The Role of Dexmedetomidine in Treating Serotonin Syndrome
the MPR take:
Because there are no confirmatory lab tests for serotonin syndrome, diagnosis may be challenging and treatment can be complex. Three symptoms that are generally present in a patient with serotonin syndrome include acute altered mental status, neuromuscular abnormalities, and autonomic instability following the use of a serotonergic drug. In an article published in the Annals of Pharmacotherapy, three cases of refractory serotonin syndrome in adolescents are presented. In all three of these cases, despite the use of high doses of midazolam and/or propofol, symptoms continued to persist; however, upon administration of the alpha-2 adrenergic agonist dexmedetomidine improvement in clinical symptoms was noted. While not studied in humans, animal models have shown that alpha-2 stimulation can stabilize serotonin neurotoxicity. No serious side effects with dexmedetomidine were seen in these cases. Because respiratory function is minimally suppressed, dexmedetomidine has an advantage over other sedating agents. The authors conclude that dexmedetomidine may be considered an adjunctive therapy when dealing with severe serotonin syndrome refractory to standard therapy, but given the limited data more research needs to be done.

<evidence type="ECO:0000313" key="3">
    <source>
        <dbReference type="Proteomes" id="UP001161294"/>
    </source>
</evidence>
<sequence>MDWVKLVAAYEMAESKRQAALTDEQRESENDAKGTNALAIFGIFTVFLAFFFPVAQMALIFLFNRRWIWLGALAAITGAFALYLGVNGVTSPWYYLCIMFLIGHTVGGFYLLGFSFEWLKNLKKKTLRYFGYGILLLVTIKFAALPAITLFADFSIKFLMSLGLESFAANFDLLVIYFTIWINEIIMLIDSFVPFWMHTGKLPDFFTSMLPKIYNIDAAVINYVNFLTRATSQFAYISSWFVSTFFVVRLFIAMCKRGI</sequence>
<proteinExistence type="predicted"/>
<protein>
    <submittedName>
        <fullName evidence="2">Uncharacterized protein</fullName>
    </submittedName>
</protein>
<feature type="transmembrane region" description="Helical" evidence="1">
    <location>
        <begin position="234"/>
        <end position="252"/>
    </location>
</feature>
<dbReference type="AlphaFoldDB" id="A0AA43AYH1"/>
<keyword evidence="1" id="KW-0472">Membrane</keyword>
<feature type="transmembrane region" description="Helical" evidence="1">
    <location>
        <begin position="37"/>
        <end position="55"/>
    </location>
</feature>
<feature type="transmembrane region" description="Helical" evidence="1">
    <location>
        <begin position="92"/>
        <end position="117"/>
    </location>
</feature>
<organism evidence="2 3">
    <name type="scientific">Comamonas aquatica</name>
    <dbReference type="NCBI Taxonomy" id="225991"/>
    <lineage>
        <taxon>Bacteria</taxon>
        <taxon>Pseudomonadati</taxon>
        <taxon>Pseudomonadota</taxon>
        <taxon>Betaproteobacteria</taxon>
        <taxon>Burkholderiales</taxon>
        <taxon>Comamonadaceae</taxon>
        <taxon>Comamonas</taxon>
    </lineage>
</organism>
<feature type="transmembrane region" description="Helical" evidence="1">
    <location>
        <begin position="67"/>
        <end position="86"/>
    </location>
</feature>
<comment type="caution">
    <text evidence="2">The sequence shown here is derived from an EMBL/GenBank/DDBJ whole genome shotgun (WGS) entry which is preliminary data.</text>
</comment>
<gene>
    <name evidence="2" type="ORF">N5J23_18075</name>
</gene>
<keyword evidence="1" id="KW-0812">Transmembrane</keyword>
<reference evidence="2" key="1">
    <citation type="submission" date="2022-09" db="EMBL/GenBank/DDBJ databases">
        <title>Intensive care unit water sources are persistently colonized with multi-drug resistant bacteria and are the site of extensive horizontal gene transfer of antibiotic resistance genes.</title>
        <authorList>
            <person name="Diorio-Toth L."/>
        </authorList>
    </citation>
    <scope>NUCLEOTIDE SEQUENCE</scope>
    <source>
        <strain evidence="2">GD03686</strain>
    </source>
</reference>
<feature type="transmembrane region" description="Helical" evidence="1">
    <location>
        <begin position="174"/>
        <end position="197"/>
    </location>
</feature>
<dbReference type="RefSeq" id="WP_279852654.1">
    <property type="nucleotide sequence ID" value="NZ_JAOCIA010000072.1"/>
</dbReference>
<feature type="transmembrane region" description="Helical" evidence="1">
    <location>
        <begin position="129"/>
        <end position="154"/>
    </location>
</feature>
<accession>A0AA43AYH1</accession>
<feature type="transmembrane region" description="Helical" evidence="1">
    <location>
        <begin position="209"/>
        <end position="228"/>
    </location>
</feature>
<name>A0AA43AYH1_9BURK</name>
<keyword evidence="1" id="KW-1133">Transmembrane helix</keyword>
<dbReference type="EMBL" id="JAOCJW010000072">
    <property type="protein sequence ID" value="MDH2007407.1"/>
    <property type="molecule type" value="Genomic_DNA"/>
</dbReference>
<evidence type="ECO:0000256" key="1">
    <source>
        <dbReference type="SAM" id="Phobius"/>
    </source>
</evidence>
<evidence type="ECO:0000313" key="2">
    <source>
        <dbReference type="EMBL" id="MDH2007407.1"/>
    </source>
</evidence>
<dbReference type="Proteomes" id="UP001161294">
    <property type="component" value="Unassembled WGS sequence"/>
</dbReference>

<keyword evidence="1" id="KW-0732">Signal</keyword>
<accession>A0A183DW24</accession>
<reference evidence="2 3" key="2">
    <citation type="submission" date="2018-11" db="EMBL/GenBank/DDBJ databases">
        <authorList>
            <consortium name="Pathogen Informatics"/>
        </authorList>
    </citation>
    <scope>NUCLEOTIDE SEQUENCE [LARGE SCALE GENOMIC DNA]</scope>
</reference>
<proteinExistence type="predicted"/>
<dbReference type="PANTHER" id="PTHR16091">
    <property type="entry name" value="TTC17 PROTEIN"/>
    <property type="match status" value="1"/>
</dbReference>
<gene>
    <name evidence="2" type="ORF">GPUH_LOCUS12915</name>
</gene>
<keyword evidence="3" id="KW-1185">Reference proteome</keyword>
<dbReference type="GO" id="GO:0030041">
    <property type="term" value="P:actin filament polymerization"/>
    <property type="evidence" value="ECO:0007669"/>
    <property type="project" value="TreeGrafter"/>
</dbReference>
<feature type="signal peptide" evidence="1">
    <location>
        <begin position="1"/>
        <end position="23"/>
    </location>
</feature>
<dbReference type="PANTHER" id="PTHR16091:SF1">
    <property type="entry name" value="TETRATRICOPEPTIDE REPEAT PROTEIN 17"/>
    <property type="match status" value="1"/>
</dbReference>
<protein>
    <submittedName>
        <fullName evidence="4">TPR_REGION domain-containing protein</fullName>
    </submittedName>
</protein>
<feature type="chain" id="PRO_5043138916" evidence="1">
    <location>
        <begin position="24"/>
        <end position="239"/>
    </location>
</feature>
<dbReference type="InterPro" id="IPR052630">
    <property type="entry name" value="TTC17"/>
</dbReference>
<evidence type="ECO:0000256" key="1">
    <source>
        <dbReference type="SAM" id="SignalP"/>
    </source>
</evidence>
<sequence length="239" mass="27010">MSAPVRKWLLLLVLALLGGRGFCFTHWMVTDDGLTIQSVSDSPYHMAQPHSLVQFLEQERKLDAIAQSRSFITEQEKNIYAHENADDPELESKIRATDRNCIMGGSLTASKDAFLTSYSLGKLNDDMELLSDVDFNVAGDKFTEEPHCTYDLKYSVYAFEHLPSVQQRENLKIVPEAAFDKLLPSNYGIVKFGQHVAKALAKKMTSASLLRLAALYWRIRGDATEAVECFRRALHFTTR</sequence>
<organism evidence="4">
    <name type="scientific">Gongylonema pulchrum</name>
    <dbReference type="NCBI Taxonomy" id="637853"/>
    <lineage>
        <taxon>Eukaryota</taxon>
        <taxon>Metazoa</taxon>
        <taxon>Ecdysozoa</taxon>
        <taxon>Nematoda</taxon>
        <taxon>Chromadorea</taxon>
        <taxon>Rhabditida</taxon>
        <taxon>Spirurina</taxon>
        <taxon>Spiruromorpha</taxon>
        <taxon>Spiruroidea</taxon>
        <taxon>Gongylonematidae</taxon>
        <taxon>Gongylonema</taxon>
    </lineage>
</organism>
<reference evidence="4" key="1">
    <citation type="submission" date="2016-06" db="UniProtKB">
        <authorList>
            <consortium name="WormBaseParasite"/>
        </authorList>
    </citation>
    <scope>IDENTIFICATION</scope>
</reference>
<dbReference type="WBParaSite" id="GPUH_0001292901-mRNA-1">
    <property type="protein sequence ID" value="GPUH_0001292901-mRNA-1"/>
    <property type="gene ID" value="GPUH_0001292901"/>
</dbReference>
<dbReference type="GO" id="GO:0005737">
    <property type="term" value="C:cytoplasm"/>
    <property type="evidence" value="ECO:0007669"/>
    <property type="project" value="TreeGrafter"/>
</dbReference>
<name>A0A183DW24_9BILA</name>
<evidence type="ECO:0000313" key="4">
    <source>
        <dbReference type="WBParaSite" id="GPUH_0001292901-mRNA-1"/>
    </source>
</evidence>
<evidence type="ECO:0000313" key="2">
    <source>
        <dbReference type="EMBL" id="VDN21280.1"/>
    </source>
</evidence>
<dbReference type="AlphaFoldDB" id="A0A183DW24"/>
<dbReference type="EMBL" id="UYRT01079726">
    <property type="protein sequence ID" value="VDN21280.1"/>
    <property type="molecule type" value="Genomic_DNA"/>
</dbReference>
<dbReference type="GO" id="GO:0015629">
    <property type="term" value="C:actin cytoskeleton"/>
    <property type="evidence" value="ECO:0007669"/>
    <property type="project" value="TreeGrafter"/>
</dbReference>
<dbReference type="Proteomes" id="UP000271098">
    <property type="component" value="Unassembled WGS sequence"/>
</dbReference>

Objective: Patients suffering from moderate to severe serotonin syndrome frequently present with autonomic instability and altered mental status. Management of serotonin syndrome can be complex and may be refractory to treatment with benzodiazepines alone. The objective of this series is to present 3 cases of serotonin syndrome that demonstrated clinical improvement with initiation of dexmedetomidine.
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